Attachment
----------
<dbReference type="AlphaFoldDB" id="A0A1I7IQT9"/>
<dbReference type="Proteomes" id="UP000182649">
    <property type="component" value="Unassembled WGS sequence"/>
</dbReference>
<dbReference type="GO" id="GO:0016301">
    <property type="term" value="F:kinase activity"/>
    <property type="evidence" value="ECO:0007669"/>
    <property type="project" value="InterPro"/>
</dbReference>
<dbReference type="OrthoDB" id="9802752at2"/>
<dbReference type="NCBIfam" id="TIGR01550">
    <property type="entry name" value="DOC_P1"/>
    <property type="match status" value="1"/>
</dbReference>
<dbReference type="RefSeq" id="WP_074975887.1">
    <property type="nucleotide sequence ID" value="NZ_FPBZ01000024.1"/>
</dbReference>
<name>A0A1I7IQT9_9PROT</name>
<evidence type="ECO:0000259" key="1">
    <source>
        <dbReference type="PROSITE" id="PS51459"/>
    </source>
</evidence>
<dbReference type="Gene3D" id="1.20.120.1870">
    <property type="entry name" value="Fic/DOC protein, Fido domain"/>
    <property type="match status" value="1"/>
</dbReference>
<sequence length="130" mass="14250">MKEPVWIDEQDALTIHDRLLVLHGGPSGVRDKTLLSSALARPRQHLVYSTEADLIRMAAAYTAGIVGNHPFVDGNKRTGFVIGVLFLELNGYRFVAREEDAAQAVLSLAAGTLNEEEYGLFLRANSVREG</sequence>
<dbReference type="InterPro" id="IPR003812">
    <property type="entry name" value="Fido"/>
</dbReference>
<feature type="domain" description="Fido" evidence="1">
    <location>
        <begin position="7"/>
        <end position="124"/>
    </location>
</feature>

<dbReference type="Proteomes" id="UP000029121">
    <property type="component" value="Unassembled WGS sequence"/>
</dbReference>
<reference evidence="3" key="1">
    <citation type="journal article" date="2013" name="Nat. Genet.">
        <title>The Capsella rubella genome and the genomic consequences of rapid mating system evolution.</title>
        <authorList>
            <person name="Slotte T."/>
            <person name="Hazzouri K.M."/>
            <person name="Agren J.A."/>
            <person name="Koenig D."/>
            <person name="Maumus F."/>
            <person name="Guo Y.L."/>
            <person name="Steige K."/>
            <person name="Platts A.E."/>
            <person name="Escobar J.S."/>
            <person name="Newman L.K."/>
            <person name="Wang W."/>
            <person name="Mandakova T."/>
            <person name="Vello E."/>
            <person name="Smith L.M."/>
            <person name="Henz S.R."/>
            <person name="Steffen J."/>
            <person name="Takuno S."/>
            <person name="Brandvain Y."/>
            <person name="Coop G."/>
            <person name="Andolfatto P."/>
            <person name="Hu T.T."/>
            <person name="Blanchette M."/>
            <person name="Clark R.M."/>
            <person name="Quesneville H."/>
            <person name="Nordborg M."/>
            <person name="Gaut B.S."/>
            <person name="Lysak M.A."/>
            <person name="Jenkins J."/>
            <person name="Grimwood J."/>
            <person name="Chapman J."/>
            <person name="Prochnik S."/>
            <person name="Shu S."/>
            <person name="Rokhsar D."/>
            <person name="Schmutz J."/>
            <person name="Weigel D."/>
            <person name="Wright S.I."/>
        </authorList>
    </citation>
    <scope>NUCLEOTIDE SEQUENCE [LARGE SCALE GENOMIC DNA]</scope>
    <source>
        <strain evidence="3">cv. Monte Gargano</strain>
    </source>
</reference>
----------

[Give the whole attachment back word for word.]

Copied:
<dbReference type="AlphaFoldDB" id="A0A1I7IQT9"/>
<dbReference type="Proteomes" id="UP000182649">
    <property type="component" value="Unassembled WGS sequence"/>
</dbReference>
<dbReference type="GO" id="GO:0016301">
    <property type="term" value="F:kinase activity"/>
    <property type="evidence" value="ECO:0007669"/>
    <property type="project" value="InterPro"/>
</dbReference>
<dbReference type="OrthoDB" id="9802752at2"/>
<dbReference type="NCBIfam" id="TIGR01550">
    <property type="entry name" value="DOC_P1"/>
    <property type="match status" value="1"/>
</dbReference>
<dbReference type="RefSeq" id="WP_074975887.1">
    <property type="nucleotide sequence ID" value="NZ_FPBZ01000024.1"/>
</dbReference>
<name>A0A1I7IQT9_9PROT</name>
<evidence type="ECO:0000259" key="1">
    <source>
        <dbReference type="PROSITE" id="PS51459"/>
    </source>
</evidence>
<dbReference type="Gene3D" id="1.20.120.1870">
    <property type="entry name" value="Fic/DOC protein, Fido domain"/>
    <property type="match status" value="1"/>
</dbReference>
<sequence length="130" mass="14250">MKEPVWIDEQDALTIHDRLLVLHGGPSGVRDKTLLSSALARPRQHLVYSTEADLIRMAAAYTAGIVGNHPFVDGNKRTGFVIGVLFLELNGYRFVAREEDAAQAVLSLAAGTLNEEEYGLFLRANSVREG</sequence>
<dbReference type="InterPro" id="IPR003812">
    <property type="entry name" value="Fido"/>
</dbReference>
<feature type="domain" description="Fido" evidence="1">
    <location>
        <begin position="7"/>
        <end position="124"/>
    </location>
</feature>

<dbReference type="Proteomes" id="UP000029121">
    <property type="component" value="Unassembled WGS sequence"/>
</dbReference>
<reference evidence="3" key="1">
    <citation type="journal article" date="2013" name="Nat. Genet.">
        <title>The Capsella rubella genome and the genomic consequences of rapid mating system evolution.</title>
        <authorList>
            <person name="Slotte T."/>
            <person name="Hazzouri K.M."/>
            <person name="Agren J.A."/>
            <person name="Koenig D."/>
            <person name="Maumus F."/>
            <person name="Guo Y.L."/>
            <person name="Steige K."/>
            <person name="Platts A.E."/>
            <person name="Escobar J.S."/>
            <person name="Newman L.K."/>
            <person name="Wang W."/>
            <person name="Mandakova T."/>
            <person name="Vello E."/>
            <person name="Smith L.M."/>
            <person name="Henz S.R."/>
            <person name="Steffen J."/>
            <person name="Takuno S."/>
            <person name="Brandvain Y."/>
            <person name="Coop G."/>
            <person name="Andolfatto P."/>
            <person name="Hu T.T."/>
            <person name="Blanchette M."/>
            <person name="Clark R.M."/>
            <person name="Quesneville H."/>
            <person name="Nordborg M."/>
            <person name="Gaut B.S."/>
            <person name="Lysak M.A."/>
            <person name="Jenkins J."/>
            <person name="Grimwood J."/>
            <person name="Chapman J."/>
            <person name="Prochnik S."/>
            <person name="Shu S."/>
            <person name="Rokhsar D."/>
            <person name="Schmutz J."/>
            <person name="Weigel D."/>
            <person name="Wright S.I."/>
        </authorList>
    </citation>
    <scope>NUCLEOTIDE SEQUENCE [LARGE SCALE GENOMIC DNA]</scope>
    <source>
        <strain evidence="3">cv. Monte Gargano</strain>
    </source>
</reference>